In recent days, the SSTA has been receiving a stream of concerns from members regarding misuse of social networking applications, particularly TikTok. TikTok is a video-focused social networking service which allows users to post short videos which tend to be humorous, fascinating, or outrageous in the hope of gaining significant numbers of likes and followers.
There are widespread news reports of users making TikTok videos including still or moving images of teachers taken from online sources or even recorded in school. Some use humour, but more insidiously some include statements which could cause reputational damage. Without wishing to cause fear or alarm, the SSTA wants to ensure all members are aware of this craze.
Making unfounded anonymous claims about teachers which can cause reputational damage is not something limited to TikTok, but also crops up on other apps such as Instagram, Snapchat, YouTube and so on. Using readily available resources to cause harm without thinking through the potential consequences can cause unjustified anxiety for victims. The relative ease and speed with which people can create and publish video clips with very little moderation is a source of concern.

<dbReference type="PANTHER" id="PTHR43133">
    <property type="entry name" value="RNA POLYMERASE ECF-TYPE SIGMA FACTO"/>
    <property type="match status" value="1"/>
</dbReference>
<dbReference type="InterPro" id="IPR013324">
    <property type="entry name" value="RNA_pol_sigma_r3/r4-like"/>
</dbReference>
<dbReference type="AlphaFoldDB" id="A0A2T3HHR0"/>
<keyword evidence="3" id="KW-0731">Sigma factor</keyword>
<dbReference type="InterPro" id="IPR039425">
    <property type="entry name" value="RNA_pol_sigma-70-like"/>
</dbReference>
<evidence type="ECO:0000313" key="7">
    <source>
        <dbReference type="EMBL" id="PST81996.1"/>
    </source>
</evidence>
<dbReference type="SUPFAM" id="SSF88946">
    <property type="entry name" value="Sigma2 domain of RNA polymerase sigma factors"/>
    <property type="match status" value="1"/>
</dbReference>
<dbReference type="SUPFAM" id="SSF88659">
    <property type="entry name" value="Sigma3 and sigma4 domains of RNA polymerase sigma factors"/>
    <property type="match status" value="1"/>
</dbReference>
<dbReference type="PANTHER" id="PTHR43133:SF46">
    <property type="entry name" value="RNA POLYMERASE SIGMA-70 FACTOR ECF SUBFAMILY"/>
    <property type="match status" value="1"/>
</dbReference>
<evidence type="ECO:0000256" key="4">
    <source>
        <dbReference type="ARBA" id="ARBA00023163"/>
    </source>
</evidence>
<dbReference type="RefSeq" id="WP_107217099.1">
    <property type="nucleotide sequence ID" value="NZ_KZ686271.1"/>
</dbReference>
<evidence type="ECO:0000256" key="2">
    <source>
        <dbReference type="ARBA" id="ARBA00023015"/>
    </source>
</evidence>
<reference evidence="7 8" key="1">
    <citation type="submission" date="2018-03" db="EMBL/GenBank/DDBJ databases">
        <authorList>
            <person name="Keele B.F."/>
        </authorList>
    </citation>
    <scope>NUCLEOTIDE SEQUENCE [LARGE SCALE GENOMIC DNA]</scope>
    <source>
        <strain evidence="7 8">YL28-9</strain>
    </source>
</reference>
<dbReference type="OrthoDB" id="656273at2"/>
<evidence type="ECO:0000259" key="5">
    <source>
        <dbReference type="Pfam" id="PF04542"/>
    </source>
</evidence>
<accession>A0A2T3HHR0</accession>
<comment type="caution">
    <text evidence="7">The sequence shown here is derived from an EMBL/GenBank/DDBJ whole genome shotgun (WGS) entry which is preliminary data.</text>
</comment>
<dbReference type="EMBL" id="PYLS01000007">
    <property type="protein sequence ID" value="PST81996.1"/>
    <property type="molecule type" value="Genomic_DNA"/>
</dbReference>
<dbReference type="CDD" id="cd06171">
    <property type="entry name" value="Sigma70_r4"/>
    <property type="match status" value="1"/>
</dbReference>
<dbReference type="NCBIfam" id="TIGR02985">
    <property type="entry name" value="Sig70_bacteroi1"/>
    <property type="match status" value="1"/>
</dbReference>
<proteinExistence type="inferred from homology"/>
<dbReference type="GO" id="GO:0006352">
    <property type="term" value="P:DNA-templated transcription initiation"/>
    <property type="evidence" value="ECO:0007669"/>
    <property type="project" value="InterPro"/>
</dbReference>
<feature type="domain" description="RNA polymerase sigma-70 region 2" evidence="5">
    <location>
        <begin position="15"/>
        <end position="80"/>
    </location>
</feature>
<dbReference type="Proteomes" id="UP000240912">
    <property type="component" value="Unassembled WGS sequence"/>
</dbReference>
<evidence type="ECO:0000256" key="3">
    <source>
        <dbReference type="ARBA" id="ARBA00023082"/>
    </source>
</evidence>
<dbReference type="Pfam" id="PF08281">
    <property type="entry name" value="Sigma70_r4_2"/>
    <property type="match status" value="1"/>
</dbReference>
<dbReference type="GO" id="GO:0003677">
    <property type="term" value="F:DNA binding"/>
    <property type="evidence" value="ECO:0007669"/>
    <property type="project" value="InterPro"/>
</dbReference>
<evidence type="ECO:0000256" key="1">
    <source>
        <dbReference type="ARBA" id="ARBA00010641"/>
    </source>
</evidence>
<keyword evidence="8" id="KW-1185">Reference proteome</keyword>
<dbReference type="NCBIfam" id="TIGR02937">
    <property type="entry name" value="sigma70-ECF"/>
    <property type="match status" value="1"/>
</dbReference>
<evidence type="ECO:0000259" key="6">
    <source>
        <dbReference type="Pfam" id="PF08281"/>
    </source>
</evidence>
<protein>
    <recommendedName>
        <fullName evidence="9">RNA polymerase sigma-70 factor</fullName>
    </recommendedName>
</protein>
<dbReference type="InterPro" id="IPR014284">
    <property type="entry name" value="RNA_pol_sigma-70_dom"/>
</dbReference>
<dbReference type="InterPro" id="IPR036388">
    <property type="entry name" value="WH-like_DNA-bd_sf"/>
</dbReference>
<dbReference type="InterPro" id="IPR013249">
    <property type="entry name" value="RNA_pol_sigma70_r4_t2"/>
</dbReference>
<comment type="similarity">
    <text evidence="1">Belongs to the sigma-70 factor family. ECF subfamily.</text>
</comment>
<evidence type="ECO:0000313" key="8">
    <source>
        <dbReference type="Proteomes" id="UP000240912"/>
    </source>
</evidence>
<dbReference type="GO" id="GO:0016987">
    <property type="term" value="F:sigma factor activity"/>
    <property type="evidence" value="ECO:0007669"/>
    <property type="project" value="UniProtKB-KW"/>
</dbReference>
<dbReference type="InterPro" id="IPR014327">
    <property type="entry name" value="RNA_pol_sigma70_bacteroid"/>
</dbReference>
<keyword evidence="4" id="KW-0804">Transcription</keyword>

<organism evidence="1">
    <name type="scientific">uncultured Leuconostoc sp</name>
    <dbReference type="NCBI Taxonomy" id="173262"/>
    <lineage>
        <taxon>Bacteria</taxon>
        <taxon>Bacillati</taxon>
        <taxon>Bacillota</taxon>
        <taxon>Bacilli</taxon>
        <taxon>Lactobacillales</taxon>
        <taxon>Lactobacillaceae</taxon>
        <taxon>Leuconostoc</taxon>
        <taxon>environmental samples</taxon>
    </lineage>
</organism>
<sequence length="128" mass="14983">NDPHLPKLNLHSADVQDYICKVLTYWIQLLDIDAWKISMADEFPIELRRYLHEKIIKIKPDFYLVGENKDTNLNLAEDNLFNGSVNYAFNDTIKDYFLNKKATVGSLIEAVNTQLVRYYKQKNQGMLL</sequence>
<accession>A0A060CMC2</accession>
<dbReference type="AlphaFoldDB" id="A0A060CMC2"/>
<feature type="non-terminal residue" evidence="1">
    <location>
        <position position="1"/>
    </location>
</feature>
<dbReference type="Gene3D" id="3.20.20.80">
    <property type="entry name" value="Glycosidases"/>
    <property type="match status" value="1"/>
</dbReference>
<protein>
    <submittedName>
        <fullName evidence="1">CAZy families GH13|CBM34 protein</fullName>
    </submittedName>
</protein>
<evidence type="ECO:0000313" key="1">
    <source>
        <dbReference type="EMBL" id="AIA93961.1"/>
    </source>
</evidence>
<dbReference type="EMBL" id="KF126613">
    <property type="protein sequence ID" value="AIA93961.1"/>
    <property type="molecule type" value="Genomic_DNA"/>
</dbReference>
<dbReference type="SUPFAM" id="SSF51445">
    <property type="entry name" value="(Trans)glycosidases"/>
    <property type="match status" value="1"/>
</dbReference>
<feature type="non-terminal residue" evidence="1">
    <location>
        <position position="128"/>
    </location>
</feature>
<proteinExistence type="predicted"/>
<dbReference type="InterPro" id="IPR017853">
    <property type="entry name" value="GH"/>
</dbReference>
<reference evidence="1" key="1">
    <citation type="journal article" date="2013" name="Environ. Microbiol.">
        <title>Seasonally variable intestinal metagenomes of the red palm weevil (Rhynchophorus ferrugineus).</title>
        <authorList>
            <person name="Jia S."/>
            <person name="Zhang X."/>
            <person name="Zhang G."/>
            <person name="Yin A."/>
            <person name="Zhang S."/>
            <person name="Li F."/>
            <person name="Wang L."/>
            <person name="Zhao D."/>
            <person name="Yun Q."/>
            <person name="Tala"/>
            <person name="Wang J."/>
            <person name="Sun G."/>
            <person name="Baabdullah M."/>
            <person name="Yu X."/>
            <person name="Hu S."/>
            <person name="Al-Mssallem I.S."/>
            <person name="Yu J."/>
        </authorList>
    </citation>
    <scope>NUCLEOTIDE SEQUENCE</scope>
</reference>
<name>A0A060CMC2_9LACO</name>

The SSTA offers this advice to members:
- continue to be highly vigilant regarding how young people are using their phones, particularly around school;
- review the school’s policy on internet use;
- ensure all personal social media accounts are secure;
- do not respond to, or investigate, irresponsible postings yourself;
- seek the full support of the school if you have concerns; your Headteacher should exercise a duty of care and take the issue seriously;
- in any case where a teacher has experienced online abuse members should expect the school to be involving the local authority and the Police.
- The SSTA expects that schools will, in partnership with families and carers, already be educating young people in safe use of internet resources as part of PSHE programmes. Young people should understand that one person’s enjoyment must not infringe on another’s rights and wellbeing. There are useful resources here Resource Library (thinkuknow.co.uk) which are accessible and free to teachers who sign up using a school email address.
- Schools should remind pupils that they must not be making or taking images of their teachers without permission.
- It would be helpful for schools, as part of a programme of CLPL, to familiarise teachers with how some people are using and misusing online platforms so they can recognise harmful behaviours.
- People of any age who are creating and publishing videos or other content online with malicious and/or abusive content need to understand that, apart from any legal repercussions, they risk the inconvenience of having internet-connected equipment taken from their homes for forensic examination by the Police (it is helpful to have this kind of message delivered by a Police Officer).